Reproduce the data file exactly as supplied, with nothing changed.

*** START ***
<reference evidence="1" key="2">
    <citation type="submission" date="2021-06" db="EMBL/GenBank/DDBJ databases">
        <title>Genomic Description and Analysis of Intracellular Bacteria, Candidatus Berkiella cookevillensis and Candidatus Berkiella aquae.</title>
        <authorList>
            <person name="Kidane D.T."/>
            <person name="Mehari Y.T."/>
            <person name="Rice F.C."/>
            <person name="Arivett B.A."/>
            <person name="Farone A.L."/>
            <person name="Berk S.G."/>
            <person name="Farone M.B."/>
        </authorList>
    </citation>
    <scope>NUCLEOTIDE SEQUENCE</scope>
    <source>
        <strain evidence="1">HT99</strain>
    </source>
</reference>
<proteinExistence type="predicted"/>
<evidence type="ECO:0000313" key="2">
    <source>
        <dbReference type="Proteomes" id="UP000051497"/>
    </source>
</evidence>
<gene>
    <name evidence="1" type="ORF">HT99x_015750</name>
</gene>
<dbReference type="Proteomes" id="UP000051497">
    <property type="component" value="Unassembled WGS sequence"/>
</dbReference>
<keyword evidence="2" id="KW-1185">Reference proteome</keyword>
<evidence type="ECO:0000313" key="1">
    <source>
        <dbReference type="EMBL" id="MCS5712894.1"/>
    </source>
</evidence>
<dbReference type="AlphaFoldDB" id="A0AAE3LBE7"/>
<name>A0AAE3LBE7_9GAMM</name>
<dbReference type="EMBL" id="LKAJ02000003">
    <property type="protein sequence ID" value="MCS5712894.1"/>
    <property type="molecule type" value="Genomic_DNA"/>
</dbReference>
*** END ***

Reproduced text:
<reference evidence="1" key="2">
    <citation type="submission" date="2021-06" db="EMBL/GenBank/DDBJ databases">
        <title>Genomic Description and Analysis of Intracellular Bacteria, Candidatus Berkiella cookevillensis and Candidatus Berkiella aquae.</title>
        <authorList>
            <person name="Kidane D.T."/>
            <person name="Mehari Y.T."/>
            <person name="Rice F.C."/>
            <person name="Arivett B.A."/>
            <person name="Farone A.L."/>
            <person name="Berk S.G."/>
            <person name="Farone M.B."/>
        </authorList>
    </citation>
    <scope>NUCLEOTIDE SEQUENCE</scope>
    <source>
        <strain evidence="1">HT99</strain>
    </source>
</reference>
<proteinExistence type="predicted"/>
<evidence type="ECO:0000313" key="2">
    <source>
        <dbReference type="Proteomes" id="UP000051497"/>
    </source>
</evidence>
<gene>
    <name evidence="1" type="ORF">HT99x_015750</name>
</gene>
<dbReference type="Proteomes" id="UP000051497">
    <property type="component" value="Unassembled WGS sequence"/>
</dbReference>
<keyword evidence="2" id="KW-1185">Reference proteome</keyword>
<evidence type="ECO:0000313" key="1">
    <source>
        <dbReference type="EMBL" id="MCS5712894.1"/>
    </source>
</evidence>
<dbReference type="AlphaFoldDB" id="A0AAE3LBE7"/>
<name>A0AAE3LBE7_9GAMM</name>
<dbReference type="EMBL" id="LKAJ02000003">
    <property type="protein sequence ID" value="MCS5712894.1"/>
    <property type="molecule type" value="Genomic_DNA"/>
</dbReference>